Naomi Osaka on firing coach: Wants to be around people 'I really like and truly care about me'
Naomi Osaka fired coach Sascha Bajin last week, two weeks after winning her second straight Grand Slam at the Australian Open.
She did not give a reason, leaving a mystery as to why she would sever such a successful partnership. Some speculated it was a money issue.
On Sunday, Osaka opened up and said that happiness was her motivation for the move.
Osaka: Decision wasn’t about money
“Everyone thinks it was a money-related issue, but it wasn’t,” Osaka told WTA Insider. “That’s one of the most hurtful things I’ve ever heard. I travel with everyone on my team. I see them more than my family. I would never do that to them.
“I think my reason is I wouldn’t put success over my happiness. That’s my main thing.”
So what about Bajin affected Osaka’s happiness? She didn’t go into detail. But she did allude that Bajin was a source of negativity and a person she doesn’t like on a personal level.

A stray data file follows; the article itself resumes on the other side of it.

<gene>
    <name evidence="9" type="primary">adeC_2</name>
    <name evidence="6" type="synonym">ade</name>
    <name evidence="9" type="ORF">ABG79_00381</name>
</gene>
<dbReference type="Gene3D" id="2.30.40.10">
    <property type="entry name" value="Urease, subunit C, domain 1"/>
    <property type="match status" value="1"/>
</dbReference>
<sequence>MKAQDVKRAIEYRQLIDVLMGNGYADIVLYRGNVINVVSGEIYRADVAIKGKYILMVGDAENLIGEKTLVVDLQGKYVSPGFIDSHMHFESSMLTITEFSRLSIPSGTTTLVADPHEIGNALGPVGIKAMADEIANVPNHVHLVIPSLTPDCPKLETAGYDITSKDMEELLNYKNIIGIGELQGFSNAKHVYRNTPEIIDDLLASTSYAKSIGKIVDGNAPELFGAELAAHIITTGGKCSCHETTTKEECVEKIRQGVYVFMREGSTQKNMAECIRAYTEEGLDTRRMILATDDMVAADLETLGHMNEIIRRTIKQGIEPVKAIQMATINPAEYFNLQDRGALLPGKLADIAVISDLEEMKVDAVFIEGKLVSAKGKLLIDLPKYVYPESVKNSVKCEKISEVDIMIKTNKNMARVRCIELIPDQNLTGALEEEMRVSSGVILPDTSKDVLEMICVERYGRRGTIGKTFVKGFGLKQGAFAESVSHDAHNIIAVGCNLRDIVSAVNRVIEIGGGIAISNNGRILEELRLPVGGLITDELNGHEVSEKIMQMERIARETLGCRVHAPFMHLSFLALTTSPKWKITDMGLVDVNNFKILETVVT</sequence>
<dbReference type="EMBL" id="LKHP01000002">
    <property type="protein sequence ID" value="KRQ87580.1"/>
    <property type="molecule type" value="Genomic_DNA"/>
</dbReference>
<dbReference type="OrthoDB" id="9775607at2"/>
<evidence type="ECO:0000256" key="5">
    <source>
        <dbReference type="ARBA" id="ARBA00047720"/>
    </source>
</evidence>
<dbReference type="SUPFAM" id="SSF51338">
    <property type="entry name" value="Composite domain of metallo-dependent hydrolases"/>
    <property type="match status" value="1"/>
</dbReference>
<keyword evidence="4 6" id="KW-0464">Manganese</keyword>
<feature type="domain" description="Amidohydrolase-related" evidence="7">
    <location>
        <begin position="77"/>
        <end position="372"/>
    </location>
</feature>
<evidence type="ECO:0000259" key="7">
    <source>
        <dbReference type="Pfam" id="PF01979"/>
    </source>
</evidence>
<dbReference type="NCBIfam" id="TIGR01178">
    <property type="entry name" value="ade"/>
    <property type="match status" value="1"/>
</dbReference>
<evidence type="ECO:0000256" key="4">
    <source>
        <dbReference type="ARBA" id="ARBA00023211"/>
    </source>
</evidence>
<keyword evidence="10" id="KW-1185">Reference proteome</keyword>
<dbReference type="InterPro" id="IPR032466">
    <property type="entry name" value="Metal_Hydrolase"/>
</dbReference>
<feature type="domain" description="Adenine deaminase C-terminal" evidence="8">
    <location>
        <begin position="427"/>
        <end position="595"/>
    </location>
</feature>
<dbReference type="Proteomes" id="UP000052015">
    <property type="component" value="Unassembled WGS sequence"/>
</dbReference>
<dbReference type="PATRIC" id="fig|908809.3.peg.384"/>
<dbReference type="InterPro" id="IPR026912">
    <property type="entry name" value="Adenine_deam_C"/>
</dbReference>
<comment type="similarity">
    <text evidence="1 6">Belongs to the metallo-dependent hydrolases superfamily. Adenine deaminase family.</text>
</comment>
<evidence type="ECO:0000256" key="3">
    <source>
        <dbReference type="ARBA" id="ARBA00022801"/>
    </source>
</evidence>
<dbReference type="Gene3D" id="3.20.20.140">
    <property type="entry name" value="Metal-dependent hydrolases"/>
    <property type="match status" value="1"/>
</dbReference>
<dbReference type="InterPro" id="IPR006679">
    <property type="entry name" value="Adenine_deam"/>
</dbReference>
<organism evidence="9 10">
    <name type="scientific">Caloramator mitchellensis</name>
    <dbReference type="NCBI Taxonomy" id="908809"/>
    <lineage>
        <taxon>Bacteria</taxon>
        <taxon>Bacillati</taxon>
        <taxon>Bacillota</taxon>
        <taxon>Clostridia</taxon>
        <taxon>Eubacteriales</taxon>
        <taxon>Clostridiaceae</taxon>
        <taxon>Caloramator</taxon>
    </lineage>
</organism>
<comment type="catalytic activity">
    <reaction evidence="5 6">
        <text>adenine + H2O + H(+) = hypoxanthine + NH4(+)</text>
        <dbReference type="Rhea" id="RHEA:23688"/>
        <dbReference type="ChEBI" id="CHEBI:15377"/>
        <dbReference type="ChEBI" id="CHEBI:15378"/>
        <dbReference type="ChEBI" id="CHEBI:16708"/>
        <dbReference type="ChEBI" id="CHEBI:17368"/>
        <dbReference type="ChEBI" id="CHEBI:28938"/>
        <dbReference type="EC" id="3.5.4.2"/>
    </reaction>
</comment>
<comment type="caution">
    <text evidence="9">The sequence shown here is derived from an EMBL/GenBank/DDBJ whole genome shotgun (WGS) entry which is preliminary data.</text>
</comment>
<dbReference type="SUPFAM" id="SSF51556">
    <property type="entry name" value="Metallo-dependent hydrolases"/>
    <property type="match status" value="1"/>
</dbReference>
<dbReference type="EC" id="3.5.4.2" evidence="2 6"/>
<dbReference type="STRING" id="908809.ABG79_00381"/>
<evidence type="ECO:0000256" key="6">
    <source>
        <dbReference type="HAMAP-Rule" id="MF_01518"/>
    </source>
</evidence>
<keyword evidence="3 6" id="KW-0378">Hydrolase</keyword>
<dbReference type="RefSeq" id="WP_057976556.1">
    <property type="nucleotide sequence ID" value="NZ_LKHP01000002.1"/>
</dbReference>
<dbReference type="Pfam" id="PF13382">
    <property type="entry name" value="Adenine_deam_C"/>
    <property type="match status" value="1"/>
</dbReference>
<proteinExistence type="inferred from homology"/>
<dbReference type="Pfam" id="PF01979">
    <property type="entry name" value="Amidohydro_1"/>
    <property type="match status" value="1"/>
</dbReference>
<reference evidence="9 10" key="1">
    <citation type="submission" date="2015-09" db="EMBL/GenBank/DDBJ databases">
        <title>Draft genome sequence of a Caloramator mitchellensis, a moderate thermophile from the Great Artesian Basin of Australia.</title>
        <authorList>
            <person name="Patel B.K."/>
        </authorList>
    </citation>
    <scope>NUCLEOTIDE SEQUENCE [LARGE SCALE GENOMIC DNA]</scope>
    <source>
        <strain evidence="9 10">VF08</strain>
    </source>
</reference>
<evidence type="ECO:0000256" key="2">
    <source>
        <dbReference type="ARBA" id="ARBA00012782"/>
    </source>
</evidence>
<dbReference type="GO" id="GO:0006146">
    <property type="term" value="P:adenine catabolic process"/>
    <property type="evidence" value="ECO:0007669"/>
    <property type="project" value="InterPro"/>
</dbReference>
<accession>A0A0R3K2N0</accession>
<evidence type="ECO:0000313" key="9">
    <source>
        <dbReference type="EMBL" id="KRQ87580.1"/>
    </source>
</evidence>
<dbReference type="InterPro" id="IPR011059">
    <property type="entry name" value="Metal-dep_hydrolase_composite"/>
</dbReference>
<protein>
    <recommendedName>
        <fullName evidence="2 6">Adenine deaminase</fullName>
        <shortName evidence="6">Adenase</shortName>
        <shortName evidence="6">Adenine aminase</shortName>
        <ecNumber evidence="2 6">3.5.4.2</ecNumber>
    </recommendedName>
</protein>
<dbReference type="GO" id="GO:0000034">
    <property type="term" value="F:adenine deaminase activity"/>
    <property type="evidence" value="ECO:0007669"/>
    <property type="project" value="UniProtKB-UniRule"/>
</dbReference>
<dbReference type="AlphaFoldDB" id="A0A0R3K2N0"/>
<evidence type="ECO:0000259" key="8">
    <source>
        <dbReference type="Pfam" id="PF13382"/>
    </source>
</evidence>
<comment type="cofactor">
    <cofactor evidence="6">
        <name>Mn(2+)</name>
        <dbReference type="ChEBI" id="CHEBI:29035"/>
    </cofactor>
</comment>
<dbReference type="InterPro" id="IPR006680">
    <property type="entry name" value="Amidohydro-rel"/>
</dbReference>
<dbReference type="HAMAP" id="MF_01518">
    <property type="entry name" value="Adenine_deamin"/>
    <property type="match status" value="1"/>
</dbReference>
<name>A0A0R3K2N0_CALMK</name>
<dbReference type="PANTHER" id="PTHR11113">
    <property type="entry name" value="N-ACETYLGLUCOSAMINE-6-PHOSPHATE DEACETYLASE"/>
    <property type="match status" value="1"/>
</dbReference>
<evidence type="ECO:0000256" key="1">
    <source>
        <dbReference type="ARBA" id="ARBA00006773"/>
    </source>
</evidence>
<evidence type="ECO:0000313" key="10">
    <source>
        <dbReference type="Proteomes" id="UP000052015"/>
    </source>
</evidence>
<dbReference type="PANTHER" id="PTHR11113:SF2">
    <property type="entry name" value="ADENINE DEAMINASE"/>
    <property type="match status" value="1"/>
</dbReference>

Osaka: ‘I’m not happy around certain people’
“The biggest thing is I don’t want myself to think to be successful, I have to put success over happiness,” Osaka sad. “Because if I’m not happy being around certain people, I’m not going to torture myself. … So I’d rather just surround myself with people that I really like and that truly care about me and are just really positive. I think I’ve been able to do that.
“If I’m not waking up every day happy to practice and happy to be around the people I’m around, this is my life. I’m not going to sacrifice that just to keep a person around.”
So yeah. Osaka reached the pinnacle of the sport with the help of a man that she didn’t like. And she decided it was time for a change.
Osaka happier since Australia
She said she wasn’t happy while winning the Australian Open and is happier since letting Bajin go.
“Compared to Australia, I feel really happy now,” Osaka said. “That’s the funny thing because I heard some people saying I looked really sad in Australia every day.”
Asked about what she seeks from her next a coach — a vacancy that’s still open as Indian Wells approaches — Osaka is looking for more positivity.
“I don’t want someone that’s in the box saying negative stuff. That would be the worst.”
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